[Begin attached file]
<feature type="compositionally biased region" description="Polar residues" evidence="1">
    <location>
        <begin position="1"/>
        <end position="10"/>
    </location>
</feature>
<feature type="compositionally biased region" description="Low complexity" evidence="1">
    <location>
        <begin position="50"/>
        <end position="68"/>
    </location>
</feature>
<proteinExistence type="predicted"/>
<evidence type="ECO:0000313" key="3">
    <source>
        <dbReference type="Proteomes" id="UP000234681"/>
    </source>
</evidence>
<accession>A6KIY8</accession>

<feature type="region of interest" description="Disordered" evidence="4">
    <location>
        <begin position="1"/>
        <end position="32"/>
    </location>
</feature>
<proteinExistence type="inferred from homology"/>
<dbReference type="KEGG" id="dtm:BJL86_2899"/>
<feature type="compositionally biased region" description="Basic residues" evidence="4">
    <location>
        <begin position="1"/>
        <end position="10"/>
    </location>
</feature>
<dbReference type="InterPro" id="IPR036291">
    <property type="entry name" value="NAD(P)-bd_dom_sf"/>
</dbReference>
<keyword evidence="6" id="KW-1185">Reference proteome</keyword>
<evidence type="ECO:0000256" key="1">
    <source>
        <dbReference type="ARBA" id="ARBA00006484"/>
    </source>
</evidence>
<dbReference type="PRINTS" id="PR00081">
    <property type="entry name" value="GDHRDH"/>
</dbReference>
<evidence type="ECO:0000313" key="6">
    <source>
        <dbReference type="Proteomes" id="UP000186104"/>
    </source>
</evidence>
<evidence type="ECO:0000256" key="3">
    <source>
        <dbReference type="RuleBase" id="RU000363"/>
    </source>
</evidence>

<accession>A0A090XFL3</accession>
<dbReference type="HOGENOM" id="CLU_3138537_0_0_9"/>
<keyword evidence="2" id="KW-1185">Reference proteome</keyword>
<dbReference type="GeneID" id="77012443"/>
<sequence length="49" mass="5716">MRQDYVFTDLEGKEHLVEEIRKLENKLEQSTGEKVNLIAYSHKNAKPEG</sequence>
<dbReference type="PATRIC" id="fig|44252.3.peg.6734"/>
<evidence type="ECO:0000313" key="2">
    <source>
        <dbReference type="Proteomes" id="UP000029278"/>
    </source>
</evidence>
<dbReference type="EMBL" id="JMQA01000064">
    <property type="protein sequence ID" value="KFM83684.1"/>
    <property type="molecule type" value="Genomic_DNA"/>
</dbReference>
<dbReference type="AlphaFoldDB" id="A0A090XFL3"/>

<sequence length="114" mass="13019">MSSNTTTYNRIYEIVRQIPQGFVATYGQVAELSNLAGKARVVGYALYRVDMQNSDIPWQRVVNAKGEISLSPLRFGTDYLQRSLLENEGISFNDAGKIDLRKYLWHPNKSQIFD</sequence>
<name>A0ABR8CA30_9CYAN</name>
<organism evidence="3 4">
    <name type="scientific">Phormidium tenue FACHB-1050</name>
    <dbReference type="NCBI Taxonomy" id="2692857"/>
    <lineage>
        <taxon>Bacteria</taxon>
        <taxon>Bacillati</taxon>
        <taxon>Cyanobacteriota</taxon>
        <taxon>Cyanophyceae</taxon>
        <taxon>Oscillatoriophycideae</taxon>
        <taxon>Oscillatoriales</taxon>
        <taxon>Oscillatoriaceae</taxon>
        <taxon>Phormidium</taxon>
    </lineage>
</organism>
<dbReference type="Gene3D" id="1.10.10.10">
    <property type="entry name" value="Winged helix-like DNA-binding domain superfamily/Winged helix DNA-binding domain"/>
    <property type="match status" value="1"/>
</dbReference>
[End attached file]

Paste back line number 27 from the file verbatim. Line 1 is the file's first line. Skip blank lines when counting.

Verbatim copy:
<dbReference type="KEGG" id="dtm:BJL86_2899"/>